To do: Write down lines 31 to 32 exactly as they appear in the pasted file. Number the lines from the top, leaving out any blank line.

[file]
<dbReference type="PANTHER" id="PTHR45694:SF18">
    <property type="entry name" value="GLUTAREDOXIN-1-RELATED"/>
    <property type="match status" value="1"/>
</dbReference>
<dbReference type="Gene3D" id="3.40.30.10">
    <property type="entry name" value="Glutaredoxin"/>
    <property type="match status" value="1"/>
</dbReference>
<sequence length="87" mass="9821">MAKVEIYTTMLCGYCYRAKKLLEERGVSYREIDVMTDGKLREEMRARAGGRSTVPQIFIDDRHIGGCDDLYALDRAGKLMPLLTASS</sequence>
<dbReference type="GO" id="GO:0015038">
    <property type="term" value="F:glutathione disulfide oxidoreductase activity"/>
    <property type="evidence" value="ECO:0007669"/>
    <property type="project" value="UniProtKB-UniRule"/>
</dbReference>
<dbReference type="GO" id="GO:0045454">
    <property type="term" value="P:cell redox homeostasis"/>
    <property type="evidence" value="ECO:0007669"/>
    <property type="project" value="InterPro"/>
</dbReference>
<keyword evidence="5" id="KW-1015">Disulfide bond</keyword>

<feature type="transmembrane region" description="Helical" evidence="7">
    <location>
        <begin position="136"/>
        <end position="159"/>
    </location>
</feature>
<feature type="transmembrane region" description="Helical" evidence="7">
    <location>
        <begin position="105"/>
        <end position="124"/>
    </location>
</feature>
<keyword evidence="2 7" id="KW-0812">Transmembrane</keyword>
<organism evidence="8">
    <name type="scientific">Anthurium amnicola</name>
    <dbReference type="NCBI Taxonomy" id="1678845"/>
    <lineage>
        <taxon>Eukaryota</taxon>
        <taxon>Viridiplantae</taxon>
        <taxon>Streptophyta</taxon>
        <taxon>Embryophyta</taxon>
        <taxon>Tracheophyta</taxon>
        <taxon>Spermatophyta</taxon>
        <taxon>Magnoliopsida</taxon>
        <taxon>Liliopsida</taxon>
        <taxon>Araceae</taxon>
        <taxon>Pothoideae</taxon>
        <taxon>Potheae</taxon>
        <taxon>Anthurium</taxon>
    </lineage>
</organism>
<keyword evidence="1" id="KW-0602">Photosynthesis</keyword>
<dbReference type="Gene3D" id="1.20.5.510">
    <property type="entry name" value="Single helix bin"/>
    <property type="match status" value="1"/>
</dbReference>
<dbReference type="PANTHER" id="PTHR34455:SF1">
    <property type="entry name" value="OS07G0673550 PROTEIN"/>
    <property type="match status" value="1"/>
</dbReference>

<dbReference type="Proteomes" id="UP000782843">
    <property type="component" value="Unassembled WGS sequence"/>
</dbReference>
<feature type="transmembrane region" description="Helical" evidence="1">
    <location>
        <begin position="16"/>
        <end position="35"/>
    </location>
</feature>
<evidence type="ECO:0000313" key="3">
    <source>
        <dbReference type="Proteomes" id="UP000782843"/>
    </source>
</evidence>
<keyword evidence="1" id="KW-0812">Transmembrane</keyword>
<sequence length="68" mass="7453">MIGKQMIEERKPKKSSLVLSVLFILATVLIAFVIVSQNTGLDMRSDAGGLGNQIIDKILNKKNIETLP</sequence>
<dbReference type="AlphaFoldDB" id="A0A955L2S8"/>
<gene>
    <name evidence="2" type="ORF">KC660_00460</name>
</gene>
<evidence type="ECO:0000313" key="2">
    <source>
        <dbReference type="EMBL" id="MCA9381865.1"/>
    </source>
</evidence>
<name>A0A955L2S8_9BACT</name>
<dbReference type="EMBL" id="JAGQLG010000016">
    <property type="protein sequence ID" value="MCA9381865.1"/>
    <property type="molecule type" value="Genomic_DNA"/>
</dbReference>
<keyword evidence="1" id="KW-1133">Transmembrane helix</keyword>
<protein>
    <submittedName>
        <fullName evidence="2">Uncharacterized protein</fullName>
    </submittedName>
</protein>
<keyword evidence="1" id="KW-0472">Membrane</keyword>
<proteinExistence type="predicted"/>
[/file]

    </location>
</feature>